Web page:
What is erosion?
Enamel is the hard coating of the teeth. If this gets worn away it is called tooth enamel erosion or dental erosion.
What causes tooth enamel erosion?
Acid attacks the enamel on the teeth and is the main cause of dental erosion. Saliva in the mouth works hard to get rid of acid from the oral cavity to protect the teeth. However, due to factors including too much acidic food and drink, and problems with tooth brushing, over time the saliva’s repair work cannot cope, and slowly little bits of enamel are eroded away.
To begin with teeth may look more stained, but further exposure of the dentine beneath the enamel makes the teeth more sensitive and painful when exposed to hot, cold or acidic food and drink. Enamel becomes very thin, translucent, and fragile, teeth can appear grey/yellow, and enamel can start chipping away.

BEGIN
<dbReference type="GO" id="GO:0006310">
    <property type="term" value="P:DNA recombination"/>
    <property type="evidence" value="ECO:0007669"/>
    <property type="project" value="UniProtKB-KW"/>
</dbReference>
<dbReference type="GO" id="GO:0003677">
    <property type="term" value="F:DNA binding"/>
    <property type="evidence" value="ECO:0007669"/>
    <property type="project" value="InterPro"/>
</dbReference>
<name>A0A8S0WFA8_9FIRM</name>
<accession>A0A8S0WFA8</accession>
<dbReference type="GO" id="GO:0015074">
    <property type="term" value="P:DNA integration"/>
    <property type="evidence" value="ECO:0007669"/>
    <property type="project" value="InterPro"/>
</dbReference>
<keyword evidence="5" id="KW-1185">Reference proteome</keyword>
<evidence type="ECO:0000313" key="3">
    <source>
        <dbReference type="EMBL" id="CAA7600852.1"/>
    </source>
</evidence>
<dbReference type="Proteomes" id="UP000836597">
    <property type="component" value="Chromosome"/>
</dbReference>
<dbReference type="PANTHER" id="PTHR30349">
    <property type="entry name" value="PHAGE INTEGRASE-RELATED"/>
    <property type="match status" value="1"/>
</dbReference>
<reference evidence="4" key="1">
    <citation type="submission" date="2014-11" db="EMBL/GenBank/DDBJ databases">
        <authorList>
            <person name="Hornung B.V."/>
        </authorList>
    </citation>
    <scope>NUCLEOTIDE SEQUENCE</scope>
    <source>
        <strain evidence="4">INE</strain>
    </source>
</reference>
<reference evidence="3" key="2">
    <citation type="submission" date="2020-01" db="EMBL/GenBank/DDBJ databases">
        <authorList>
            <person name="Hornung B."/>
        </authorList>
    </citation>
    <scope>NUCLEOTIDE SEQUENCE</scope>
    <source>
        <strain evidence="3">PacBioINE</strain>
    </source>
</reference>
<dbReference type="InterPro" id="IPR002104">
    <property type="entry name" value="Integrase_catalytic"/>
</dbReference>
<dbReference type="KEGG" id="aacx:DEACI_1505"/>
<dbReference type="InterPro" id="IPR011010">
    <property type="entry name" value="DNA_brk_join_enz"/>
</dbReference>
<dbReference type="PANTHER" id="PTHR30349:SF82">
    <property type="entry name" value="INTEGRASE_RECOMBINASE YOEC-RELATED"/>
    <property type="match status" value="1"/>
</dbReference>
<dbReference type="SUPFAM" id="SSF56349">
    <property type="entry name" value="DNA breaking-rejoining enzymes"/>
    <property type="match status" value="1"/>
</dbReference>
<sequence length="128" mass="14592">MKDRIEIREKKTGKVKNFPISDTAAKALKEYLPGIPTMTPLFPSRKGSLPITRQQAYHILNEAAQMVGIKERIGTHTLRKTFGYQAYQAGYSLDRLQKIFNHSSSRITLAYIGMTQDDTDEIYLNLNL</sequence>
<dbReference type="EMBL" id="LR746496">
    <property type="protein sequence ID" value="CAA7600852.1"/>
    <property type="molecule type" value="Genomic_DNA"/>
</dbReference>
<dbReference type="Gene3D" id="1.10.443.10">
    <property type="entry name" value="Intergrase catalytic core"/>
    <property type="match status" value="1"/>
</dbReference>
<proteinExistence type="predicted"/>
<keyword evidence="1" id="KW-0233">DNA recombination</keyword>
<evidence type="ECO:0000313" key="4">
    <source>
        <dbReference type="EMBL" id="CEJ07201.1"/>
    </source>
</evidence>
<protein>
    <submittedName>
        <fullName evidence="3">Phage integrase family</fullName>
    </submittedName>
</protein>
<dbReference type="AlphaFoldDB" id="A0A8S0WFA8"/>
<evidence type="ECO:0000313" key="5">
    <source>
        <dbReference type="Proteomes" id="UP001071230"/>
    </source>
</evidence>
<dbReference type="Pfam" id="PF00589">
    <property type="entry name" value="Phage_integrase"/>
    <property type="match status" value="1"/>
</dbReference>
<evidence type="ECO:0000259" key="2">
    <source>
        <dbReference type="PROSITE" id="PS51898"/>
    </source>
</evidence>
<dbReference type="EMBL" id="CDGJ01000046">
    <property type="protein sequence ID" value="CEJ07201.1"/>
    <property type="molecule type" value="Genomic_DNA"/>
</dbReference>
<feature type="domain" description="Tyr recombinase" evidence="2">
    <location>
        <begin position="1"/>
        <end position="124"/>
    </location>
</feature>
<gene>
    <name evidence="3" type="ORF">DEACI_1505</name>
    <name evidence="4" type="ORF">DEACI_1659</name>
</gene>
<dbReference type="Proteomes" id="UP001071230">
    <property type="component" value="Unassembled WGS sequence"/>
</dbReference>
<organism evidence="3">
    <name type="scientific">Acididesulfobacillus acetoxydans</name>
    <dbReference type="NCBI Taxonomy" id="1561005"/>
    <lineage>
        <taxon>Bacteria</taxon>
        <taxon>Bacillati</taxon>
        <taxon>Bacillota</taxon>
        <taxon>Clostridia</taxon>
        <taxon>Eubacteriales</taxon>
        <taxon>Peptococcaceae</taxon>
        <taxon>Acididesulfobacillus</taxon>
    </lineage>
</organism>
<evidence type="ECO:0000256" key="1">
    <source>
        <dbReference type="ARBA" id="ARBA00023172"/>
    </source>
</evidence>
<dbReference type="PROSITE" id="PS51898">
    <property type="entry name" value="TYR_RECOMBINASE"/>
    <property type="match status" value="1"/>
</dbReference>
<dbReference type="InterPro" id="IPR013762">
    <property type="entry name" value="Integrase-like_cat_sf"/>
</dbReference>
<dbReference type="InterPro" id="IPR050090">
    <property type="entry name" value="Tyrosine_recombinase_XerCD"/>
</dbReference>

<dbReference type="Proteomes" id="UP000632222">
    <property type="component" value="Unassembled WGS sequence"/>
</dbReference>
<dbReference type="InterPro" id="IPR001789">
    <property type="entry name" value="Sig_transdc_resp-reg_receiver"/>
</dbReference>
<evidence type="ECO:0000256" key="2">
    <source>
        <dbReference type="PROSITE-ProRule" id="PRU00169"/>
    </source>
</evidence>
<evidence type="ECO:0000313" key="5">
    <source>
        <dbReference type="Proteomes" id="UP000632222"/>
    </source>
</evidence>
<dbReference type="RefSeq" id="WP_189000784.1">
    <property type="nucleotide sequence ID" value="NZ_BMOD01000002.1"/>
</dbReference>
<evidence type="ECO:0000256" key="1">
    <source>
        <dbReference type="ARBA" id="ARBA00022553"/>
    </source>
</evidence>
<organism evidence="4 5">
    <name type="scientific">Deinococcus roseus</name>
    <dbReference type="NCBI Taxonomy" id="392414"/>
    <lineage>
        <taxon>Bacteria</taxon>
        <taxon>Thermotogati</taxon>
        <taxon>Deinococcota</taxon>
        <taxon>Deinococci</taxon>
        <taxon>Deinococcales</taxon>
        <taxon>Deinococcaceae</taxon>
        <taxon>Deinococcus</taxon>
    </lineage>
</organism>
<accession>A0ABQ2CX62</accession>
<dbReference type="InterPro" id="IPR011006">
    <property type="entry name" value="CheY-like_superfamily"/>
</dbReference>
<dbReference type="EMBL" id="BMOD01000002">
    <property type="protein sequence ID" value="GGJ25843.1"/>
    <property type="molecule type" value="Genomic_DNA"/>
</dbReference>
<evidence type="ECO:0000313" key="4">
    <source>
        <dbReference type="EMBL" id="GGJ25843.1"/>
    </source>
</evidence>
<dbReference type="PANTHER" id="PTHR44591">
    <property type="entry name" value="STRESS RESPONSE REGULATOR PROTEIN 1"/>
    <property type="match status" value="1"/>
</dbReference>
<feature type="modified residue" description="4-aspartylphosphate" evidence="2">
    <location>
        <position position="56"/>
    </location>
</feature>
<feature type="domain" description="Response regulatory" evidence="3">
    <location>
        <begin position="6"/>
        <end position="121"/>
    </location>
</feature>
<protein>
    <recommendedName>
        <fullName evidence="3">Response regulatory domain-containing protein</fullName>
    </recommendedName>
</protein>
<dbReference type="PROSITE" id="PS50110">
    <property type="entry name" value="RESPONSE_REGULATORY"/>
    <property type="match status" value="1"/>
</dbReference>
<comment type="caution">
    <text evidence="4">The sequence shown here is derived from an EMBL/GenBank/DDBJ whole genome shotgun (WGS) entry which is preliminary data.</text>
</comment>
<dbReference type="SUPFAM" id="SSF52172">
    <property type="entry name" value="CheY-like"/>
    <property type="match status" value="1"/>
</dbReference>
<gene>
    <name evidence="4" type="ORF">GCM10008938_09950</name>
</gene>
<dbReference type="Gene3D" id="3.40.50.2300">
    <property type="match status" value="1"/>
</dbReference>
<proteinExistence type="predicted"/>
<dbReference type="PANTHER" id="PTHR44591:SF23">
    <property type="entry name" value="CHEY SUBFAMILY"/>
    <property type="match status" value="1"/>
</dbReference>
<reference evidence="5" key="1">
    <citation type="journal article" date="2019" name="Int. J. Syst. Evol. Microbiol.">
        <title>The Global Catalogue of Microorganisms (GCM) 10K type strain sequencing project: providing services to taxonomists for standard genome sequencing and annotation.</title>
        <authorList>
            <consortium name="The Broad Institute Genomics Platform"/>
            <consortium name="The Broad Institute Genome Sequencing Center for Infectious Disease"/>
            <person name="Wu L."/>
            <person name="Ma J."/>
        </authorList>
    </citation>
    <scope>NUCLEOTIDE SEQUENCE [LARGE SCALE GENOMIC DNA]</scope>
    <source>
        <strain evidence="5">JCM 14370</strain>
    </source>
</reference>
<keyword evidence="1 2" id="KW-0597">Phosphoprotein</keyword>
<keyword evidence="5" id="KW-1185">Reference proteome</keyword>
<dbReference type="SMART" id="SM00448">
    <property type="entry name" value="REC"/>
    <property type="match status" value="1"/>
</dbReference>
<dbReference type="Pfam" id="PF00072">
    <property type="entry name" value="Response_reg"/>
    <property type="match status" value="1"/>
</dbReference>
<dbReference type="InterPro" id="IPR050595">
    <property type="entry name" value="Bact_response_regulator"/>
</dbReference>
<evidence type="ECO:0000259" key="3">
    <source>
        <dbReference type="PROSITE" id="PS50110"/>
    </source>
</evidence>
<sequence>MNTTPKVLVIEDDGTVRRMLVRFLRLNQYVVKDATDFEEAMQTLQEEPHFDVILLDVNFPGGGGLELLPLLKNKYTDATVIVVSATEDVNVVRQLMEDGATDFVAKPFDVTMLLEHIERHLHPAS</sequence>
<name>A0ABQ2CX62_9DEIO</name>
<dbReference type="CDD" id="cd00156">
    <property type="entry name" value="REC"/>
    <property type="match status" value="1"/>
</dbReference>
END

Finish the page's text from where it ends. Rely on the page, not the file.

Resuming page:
Main causes of tooth enamel erosion
- Acidic/fizzy/carbonated drinks, acidic foods and fruit, energy drinks and effervescent vitamins.
- Bulimia – an eating disorder where someone makes themselves sick after eating that introduces stomach acids into the mouth.
- Gastro oesophageal reflux disease (GORD) and other reflux problems – where stomach acids come up into the mouth.
- Pregnancy morning sickness.
- Conditions affecting the flow of saliva in the mouth, such as dry mouth.
- Medications, including aspirin, and vitamin C and iron products.
Foods to Avoid
Oranges, grapefruits, lemons, limes, pineapples and similarly common fruit items are as acidic as they are healthy, which is why it’s important to consume them with water to ensure they don’t harm your enamel.
However, these products aren’t the only foods out there known for their low pH level. Others include pickles, cranberries, tomato products, some herbal teas, which contain fruit extracts and lemon and alcohol, including beer, wine, cider and carbonated wines.